What's the difference in depth of coral placement between each tank?

 

...or if you had a lux meter:

What's the difference in lighting between those two spots in each tank?

 

Answer those questions either way and you should be able to know if lighting was involved. Over-lighting without proper time and conditions for photo-acclimation can definitely have the effect you saw.

 

Lack of phosphates (yet to be confirmed) could make any such side-effects even more acute.

 

Now back to the gear...

 

Light Meter

You can get a light meter on amazon or ebay for $5-20.   I've been using a $12 LX-1010B (from eBay) for years now....back then it was one of the least expensive models for sale.  You can check it out here if you want: Beginner’s Lux   You can get measurements from the water surface for pretty much everything, but some folks have put them in a ziplock baggie for underwater usage.  I've been fine with surface readings.

 

Microscope

Just like the light meter, this is cheap and HIGHLY recommended.  You can start with a toy scope from amazon or eBay like this $11.50 model....same as the one I started with:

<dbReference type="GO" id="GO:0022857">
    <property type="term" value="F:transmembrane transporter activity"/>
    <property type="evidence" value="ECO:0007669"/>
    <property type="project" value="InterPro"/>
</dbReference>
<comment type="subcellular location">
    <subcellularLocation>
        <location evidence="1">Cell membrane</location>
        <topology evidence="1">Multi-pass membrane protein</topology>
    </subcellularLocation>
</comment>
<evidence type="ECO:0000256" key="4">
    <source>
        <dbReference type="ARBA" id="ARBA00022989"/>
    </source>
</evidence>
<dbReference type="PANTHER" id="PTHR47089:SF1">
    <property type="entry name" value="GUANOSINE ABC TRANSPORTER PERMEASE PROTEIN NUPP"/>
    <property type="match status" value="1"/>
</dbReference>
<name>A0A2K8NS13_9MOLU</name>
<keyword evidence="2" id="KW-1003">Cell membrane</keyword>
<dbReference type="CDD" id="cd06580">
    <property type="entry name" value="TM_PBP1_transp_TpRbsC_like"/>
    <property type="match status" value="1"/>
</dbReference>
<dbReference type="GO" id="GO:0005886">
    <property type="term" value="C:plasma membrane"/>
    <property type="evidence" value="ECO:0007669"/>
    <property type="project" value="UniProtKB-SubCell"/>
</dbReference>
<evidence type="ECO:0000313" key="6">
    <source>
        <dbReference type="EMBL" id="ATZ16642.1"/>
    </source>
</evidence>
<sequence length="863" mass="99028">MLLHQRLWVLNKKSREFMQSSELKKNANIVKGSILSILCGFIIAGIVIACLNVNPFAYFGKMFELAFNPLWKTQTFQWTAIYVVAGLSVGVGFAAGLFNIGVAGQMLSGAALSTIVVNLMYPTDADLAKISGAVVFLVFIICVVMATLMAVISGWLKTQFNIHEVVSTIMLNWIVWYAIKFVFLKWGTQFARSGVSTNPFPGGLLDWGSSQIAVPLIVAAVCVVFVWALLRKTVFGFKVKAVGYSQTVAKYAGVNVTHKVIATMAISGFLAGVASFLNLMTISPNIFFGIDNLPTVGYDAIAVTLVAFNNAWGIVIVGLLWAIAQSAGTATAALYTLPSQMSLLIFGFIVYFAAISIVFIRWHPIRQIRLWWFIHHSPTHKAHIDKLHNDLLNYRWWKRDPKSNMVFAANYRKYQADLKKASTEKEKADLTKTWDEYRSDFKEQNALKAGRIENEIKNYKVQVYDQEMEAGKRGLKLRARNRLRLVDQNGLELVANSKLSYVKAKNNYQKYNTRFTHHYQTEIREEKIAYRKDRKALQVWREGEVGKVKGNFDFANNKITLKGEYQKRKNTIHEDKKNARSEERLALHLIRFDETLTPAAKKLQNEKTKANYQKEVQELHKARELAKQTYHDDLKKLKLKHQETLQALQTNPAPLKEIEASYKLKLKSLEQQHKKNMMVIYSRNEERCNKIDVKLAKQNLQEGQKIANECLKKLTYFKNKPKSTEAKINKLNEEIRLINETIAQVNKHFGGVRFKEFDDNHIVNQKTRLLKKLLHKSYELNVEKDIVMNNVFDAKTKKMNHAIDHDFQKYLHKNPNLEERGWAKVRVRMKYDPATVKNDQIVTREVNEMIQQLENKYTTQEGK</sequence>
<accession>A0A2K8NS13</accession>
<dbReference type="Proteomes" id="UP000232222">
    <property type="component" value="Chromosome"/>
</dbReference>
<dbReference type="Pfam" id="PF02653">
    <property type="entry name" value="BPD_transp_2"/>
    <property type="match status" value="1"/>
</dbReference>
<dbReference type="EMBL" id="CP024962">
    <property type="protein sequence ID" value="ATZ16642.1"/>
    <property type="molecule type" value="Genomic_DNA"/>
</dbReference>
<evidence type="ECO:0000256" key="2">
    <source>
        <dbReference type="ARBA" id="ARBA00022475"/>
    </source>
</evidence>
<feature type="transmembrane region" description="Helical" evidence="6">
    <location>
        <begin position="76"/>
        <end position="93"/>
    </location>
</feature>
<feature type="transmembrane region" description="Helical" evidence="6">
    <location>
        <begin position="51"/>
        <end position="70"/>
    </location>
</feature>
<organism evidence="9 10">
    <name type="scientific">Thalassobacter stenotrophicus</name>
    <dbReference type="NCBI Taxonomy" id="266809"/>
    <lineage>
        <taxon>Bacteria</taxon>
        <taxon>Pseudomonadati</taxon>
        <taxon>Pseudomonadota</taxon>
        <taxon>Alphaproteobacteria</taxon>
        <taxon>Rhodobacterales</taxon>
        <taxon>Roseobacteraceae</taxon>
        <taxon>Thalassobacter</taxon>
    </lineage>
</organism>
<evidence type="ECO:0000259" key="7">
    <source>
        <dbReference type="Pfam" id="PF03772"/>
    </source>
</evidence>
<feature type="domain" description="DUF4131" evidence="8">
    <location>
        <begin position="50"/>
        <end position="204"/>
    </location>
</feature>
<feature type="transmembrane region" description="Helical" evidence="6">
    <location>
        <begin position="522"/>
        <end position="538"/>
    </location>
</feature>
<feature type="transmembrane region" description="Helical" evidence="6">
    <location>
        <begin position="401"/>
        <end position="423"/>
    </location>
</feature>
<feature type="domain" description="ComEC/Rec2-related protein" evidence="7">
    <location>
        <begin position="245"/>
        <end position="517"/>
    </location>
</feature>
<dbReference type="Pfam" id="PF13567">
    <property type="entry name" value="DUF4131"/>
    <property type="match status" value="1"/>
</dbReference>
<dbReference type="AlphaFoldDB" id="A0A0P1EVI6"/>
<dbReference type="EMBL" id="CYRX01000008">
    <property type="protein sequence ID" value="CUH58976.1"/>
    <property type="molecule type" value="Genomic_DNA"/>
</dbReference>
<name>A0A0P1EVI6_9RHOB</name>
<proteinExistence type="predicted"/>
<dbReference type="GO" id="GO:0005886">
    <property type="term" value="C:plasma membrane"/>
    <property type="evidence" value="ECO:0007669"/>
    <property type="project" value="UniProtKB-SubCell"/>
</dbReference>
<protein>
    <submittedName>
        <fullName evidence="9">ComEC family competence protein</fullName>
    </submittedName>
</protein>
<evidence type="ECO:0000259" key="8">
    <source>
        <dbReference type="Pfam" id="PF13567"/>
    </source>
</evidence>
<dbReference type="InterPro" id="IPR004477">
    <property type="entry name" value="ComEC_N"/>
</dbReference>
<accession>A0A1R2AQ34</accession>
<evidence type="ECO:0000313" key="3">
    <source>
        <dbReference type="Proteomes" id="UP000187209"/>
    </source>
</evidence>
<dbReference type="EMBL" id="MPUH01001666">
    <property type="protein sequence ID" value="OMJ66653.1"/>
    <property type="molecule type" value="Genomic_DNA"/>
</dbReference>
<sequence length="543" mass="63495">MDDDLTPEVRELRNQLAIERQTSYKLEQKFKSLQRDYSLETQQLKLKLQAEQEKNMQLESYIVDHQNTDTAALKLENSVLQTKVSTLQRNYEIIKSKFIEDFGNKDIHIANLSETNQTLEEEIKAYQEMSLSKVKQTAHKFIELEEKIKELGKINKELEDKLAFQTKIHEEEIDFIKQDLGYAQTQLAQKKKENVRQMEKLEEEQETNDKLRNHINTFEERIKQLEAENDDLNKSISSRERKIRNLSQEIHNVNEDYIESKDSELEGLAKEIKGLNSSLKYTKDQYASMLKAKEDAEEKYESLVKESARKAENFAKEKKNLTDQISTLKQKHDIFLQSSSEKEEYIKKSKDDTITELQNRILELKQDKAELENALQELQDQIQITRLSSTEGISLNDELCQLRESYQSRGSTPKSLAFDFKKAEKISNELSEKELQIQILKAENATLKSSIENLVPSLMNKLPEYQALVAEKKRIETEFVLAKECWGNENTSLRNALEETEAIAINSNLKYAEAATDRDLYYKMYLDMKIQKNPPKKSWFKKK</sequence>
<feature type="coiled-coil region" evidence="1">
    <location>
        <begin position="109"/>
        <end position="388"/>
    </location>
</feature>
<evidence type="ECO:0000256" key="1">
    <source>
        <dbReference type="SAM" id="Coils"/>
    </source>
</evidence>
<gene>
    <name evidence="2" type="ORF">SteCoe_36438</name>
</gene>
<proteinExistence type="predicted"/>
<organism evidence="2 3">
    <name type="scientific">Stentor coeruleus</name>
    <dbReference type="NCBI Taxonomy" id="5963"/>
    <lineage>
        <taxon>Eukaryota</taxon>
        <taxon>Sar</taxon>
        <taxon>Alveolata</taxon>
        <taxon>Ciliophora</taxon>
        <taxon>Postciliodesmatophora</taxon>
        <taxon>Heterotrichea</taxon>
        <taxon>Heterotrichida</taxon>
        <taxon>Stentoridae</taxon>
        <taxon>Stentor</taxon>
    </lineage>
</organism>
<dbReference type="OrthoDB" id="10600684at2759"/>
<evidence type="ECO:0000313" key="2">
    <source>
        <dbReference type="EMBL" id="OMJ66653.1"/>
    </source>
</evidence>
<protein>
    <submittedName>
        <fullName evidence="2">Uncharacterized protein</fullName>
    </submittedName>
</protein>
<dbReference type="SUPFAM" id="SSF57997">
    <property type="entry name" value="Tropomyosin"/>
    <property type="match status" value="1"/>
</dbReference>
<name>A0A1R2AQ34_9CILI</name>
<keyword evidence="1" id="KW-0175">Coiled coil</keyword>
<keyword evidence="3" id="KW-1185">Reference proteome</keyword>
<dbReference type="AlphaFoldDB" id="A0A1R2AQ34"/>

Quote

 

But you should also check craigslist and other similar listings for USED microscopes....seems like there's always at least a few listings. 

 

I used the toy scope pictured for a few years, and it works, but it's shaky because it's $11 and plastic. 

 

I ended up finding a used REAL microscope for $10 at a local thrift store.  I ordered a 3D mechanical stage for it ($15-20) and a nice LED light ($10) to replace the mirror (that actually works well)....I already had an iPhone mount to take pics through it -- I'm set now! 

 

AmScope and others have really good deals on new scopes all the time too if you just prefer to buy new....but nothing for $10.  😉

 

But a basic scope and basic light meter don't have to set you back more than $20 total....maybe less.  HIGHLY RECOMMENDED.   I wanna see what YOU see in that algae under a microscope when you take a sample and get pics of it!!  👍